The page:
3. Do you have the expertise, experience, and “people skills” to set up a business, market it, and consistently deliver a high-quality level of service? Evaluating your readiness to be your own boss hinges on a variety of factors, including your motivational intensity, your work ethic, your financial resources, and your organizational skills. Note: It’s always a good idea to consult with a CPA, an insurance advisor, and a business lawyer when setting up a startup business and anticipating future needs.

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What Business To Start

Choosing the best business to start for your particular situation depends on your own personal strengths, skills, passions, and available opportunities. Taking the time to sit down and do a thorough self assessment can often clarity where you’re strengths lie and what products, services, or self-employment situation you’d be best suited for.

Here’s a list of 25 service business ideas and categories which may help you zero in on the startup business ideas that would best suited to your interests, qualifications, and competitive environment:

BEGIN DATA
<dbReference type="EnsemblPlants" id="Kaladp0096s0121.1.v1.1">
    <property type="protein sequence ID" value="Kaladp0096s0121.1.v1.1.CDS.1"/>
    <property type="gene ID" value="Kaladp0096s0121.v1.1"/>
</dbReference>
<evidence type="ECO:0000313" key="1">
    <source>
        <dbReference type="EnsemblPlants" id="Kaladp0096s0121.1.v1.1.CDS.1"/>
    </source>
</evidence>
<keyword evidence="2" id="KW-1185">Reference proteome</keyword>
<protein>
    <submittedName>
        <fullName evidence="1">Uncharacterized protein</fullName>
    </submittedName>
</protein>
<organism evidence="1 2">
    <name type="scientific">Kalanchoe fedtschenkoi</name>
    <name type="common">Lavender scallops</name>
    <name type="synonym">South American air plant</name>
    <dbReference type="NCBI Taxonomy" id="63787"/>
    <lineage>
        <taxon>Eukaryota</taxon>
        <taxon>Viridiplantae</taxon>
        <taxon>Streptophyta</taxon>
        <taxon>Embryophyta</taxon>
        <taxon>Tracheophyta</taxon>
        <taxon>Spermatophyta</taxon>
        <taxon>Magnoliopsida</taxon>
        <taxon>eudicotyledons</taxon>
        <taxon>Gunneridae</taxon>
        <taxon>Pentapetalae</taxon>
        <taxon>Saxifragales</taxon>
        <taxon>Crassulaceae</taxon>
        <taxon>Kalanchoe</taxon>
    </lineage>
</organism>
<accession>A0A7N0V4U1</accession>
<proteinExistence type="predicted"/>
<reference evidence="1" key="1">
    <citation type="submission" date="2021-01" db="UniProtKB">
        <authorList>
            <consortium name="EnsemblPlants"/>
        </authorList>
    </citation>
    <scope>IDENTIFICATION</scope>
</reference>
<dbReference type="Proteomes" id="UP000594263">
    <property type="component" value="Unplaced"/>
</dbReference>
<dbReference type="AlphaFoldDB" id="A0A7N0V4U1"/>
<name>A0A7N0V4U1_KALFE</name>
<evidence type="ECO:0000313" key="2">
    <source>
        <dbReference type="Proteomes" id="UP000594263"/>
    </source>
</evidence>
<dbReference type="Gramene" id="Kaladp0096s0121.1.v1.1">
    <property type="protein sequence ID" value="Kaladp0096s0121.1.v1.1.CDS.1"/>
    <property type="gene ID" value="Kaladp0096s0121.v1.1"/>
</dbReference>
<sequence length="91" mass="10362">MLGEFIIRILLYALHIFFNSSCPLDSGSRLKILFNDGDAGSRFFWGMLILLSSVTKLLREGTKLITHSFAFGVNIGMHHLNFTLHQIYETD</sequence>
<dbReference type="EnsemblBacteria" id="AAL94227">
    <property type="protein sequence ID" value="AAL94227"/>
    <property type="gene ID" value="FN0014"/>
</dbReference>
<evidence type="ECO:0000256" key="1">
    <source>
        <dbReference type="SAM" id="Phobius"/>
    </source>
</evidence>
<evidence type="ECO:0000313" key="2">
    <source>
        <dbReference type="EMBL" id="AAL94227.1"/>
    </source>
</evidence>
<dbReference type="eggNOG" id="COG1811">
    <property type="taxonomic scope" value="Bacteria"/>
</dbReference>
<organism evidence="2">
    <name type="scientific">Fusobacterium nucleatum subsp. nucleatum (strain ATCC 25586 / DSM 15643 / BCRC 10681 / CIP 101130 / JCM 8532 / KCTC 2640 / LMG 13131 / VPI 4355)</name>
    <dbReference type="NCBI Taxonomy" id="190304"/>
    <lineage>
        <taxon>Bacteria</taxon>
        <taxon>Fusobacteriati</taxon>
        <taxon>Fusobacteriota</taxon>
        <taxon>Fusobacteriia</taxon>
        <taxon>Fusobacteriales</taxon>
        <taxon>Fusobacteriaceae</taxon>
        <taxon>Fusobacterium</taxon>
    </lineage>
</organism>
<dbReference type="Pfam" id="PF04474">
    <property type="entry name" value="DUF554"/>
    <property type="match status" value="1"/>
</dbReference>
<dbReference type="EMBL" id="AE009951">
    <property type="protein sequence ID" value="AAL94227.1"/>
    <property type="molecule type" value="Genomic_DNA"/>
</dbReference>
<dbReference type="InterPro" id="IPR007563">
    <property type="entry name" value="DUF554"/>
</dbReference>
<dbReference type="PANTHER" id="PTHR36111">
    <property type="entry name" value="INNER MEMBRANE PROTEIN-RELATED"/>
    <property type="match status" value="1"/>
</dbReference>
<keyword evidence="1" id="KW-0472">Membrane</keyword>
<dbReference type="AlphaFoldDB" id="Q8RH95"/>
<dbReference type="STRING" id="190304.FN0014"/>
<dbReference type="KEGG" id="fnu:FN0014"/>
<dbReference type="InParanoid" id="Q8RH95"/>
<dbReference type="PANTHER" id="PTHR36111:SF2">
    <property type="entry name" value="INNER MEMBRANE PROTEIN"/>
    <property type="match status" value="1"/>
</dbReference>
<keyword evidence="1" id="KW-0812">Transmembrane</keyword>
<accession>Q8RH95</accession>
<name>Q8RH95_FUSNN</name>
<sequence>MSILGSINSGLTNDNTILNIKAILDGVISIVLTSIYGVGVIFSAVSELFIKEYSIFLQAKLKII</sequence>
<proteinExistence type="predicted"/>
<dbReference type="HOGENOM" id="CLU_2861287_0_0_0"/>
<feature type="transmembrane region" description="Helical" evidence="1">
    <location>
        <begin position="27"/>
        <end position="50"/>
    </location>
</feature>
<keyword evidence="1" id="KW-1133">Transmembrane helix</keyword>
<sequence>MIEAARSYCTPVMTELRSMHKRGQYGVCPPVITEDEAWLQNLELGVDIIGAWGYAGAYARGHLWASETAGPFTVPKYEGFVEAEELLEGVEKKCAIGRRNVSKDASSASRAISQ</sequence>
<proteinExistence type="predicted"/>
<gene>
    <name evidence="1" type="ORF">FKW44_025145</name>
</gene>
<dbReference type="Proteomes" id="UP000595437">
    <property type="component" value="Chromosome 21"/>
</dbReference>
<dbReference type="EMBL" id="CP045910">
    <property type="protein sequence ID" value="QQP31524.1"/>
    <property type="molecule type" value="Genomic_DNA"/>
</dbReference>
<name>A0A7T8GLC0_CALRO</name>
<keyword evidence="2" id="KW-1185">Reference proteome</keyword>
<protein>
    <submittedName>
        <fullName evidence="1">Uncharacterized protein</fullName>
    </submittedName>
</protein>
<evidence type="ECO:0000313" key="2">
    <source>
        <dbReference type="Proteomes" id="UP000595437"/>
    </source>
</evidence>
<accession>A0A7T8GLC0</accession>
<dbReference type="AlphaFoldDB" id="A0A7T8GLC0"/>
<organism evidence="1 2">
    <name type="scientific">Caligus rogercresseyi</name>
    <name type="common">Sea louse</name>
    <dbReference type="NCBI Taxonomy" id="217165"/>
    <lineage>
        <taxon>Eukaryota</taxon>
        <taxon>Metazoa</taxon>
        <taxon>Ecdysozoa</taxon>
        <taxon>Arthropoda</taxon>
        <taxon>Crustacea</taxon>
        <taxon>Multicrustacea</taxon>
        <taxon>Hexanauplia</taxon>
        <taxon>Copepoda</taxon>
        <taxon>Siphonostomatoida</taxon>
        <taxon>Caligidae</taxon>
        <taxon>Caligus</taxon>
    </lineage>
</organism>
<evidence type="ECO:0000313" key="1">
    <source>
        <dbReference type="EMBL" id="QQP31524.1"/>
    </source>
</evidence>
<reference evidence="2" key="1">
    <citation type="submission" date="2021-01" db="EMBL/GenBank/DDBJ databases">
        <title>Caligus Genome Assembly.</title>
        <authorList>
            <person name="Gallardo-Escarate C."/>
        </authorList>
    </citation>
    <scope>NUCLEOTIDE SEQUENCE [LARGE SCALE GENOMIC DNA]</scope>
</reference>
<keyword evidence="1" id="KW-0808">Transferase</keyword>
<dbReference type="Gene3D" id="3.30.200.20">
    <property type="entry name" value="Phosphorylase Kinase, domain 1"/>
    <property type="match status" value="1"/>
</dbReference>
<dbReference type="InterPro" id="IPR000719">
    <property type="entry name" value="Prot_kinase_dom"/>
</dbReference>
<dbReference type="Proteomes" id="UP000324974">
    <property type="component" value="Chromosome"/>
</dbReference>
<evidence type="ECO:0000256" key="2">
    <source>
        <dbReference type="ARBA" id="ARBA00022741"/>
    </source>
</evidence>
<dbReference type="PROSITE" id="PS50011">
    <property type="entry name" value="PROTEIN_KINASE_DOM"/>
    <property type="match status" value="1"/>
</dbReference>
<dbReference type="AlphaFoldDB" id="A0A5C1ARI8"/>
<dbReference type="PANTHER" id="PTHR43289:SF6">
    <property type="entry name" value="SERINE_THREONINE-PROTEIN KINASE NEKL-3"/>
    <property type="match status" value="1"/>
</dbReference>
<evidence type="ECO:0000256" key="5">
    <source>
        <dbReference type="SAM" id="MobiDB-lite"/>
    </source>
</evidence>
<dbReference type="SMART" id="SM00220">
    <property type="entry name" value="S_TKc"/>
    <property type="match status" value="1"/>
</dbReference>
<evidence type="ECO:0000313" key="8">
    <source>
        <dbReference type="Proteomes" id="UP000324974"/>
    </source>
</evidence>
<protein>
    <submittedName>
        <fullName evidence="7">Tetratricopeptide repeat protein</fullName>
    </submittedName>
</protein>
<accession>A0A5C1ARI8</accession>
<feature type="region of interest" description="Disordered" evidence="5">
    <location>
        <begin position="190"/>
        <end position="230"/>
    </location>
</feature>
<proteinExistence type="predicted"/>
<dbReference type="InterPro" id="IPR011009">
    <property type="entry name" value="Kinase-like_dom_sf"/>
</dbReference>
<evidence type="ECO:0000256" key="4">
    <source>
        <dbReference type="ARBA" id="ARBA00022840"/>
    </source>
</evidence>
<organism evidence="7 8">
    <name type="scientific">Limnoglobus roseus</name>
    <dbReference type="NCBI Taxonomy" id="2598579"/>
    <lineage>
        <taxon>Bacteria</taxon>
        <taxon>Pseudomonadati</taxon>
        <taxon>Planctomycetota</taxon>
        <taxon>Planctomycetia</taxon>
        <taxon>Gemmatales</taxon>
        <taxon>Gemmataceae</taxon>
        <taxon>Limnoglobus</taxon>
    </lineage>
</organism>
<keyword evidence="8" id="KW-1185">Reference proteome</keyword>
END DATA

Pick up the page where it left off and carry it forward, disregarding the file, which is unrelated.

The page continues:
1. Information technology
  2. Web development or graphic design
  3. Photography or video production
  4. Advertising and marketing
  5. Event planning
  6. Wedding planning
  7. Hospitality business
  8. Travel and tourism
  9. Catering business, restaurant, or food truck operation
  10. Farming, agriculture, and ranching
  11. Fashion-related or clothing business
  12. Vending business
  13. Janitorial or residential cleaning service
  14. Home care service
  15. Security business
  16. Building construction and contracting
  17. Real estate sales, investing, development, property management
  18. Business training services
  19. Employment or staffing services
  20. Financial services
  21. Legal services
  22. Transportation and logistics business
  23. Medical or healthcare practice
  24. Insurance sales
  25. Personal care services

If you’re considering starting any of the above service business ideas, one key to success (besides having relevant experience and personal contacts) is to have the ability to prepare a business proposal — one that highlights your professionalism, credibility, and qualifications.

To learn more winning competitive bids and presenting a convincing case for choosing you over the competition, read the article “It’s All About Trust”.*

Thanks for checking out my latest blog posts on startup business ideas and potentially good businesses to start.

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Stay tuned to this blog for more tips, ideas, and resources on how to start a business.

–Joel
Business blogger, freelance writer, marketing strategist
Email: prowriter30years@yahoo.com
*compensated affiliate